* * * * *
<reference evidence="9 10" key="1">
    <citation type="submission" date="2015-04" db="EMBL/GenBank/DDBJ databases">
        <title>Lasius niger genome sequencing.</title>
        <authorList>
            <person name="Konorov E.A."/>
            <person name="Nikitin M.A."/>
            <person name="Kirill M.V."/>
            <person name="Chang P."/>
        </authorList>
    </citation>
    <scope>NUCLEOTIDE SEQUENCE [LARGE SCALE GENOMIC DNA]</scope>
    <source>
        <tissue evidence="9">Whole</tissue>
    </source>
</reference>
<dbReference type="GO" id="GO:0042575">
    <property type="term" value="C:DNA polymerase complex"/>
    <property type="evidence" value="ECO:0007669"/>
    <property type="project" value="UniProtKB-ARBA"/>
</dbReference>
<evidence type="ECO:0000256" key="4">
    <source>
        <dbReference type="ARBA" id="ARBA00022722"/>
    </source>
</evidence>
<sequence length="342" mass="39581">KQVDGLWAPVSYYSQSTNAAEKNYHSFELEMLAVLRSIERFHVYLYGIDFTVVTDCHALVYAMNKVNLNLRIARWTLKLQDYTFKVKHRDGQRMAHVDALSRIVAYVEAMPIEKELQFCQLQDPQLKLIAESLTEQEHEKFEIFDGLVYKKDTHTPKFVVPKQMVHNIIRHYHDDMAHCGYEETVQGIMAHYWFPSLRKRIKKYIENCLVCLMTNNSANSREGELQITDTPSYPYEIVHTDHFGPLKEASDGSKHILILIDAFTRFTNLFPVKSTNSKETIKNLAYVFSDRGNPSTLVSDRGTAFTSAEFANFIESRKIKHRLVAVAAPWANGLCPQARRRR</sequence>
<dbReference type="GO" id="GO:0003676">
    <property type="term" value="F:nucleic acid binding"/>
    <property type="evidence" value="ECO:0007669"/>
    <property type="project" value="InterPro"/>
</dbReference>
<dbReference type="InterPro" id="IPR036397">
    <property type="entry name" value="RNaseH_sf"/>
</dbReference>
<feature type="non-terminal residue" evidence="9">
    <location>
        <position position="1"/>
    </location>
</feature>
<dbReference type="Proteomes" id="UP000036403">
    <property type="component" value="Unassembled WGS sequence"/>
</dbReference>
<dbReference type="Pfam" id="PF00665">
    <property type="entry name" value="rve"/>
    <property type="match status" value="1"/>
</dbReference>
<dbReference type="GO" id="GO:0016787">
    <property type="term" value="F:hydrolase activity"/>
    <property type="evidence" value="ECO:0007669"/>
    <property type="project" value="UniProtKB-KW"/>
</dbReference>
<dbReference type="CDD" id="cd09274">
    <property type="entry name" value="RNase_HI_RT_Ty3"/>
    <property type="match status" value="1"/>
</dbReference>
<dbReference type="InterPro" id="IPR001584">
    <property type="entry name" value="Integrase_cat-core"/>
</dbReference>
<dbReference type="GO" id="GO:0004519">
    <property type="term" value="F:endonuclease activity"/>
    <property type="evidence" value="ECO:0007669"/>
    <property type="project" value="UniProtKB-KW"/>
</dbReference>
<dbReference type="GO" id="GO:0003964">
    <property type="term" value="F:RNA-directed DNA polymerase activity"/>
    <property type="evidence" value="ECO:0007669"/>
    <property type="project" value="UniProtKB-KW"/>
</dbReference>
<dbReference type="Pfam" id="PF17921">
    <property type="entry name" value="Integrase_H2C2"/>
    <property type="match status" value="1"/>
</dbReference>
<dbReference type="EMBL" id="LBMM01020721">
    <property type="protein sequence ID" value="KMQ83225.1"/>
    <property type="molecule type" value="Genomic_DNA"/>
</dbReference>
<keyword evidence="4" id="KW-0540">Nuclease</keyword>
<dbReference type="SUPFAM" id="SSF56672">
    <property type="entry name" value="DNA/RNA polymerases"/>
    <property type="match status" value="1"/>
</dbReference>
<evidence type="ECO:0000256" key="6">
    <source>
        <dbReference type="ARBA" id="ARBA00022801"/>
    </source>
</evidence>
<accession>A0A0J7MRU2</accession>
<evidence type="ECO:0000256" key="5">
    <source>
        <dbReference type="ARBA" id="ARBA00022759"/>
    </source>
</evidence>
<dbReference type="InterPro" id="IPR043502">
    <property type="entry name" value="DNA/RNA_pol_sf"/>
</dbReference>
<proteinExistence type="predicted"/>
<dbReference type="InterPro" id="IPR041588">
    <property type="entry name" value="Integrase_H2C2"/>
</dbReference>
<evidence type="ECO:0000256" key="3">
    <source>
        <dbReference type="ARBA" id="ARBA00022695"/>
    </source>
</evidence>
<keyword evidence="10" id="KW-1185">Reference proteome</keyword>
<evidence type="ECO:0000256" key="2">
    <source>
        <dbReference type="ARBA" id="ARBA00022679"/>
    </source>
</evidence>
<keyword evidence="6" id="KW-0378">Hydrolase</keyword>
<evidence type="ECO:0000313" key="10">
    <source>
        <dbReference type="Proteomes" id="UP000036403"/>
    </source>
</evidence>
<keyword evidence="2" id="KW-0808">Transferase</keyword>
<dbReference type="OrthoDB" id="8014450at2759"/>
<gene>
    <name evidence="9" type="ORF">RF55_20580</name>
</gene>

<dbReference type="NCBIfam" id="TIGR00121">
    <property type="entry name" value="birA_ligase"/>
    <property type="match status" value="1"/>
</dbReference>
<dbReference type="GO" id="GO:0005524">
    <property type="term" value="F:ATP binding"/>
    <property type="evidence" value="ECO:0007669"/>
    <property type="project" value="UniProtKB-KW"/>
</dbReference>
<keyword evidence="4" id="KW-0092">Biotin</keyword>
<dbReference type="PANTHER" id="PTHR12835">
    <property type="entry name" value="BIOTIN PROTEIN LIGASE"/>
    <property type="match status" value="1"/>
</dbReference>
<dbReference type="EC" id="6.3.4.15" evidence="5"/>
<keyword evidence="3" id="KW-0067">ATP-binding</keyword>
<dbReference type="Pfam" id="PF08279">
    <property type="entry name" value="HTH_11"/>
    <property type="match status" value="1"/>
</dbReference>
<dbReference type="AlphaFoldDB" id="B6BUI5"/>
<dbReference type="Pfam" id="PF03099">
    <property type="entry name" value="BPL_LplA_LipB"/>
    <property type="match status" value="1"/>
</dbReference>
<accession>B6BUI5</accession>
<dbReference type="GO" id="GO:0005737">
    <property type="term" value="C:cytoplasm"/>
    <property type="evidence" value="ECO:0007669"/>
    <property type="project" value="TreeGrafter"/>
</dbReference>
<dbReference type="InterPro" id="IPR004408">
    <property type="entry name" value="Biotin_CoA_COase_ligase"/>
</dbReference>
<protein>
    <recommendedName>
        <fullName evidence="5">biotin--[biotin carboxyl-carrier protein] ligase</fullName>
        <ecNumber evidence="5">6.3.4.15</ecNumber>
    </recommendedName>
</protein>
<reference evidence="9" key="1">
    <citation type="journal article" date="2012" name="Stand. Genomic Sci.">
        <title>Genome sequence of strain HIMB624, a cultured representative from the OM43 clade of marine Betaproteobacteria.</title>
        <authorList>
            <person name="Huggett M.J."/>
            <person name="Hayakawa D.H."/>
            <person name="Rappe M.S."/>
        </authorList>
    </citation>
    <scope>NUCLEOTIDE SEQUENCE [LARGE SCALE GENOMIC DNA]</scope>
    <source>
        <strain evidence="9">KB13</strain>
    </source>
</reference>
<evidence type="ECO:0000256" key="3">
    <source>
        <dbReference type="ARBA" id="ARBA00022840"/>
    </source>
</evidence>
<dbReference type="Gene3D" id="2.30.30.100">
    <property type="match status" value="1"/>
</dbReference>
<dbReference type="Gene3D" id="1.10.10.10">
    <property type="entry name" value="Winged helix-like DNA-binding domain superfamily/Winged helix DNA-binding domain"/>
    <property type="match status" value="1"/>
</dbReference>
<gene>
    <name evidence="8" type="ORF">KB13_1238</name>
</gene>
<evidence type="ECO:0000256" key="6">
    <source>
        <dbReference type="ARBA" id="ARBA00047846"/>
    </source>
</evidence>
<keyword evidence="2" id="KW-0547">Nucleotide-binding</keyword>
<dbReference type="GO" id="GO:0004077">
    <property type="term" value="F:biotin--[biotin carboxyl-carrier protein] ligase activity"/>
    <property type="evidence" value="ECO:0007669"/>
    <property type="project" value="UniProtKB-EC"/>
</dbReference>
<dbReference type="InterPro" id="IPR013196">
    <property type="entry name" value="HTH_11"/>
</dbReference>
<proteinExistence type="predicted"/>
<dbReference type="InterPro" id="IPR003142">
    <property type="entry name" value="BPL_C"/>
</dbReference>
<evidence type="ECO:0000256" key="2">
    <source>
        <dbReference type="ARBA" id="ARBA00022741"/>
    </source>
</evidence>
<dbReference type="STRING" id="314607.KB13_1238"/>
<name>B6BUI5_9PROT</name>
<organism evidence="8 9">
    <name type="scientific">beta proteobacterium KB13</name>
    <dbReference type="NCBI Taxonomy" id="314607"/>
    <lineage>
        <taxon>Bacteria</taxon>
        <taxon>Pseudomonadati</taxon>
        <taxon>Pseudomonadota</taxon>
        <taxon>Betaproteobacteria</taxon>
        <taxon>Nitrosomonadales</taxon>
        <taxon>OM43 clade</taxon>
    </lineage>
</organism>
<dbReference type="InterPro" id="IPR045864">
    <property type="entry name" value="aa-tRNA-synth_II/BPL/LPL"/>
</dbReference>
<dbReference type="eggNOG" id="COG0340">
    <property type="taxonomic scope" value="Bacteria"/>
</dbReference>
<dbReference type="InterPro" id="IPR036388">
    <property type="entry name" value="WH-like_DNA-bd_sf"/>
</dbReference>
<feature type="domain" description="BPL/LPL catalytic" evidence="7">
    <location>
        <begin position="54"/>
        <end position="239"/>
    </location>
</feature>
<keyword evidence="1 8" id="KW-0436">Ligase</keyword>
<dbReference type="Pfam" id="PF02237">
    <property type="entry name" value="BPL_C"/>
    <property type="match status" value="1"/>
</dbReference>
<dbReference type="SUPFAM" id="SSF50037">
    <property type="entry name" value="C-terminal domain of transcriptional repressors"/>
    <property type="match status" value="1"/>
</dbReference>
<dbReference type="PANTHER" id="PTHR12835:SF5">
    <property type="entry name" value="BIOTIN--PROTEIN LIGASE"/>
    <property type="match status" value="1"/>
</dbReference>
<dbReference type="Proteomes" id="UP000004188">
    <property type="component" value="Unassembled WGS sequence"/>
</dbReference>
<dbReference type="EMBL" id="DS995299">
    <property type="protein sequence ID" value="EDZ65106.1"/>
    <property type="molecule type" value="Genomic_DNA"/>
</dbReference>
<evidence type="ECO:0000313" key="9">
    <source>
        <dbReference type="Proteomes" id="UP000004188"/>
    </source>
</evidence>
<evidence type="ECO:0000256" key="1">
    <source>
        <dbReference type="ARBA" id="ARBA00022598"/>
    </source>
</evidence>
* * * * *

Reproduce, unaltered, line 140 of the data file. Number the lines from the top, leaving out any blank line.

    <property type="match status" value="1"/>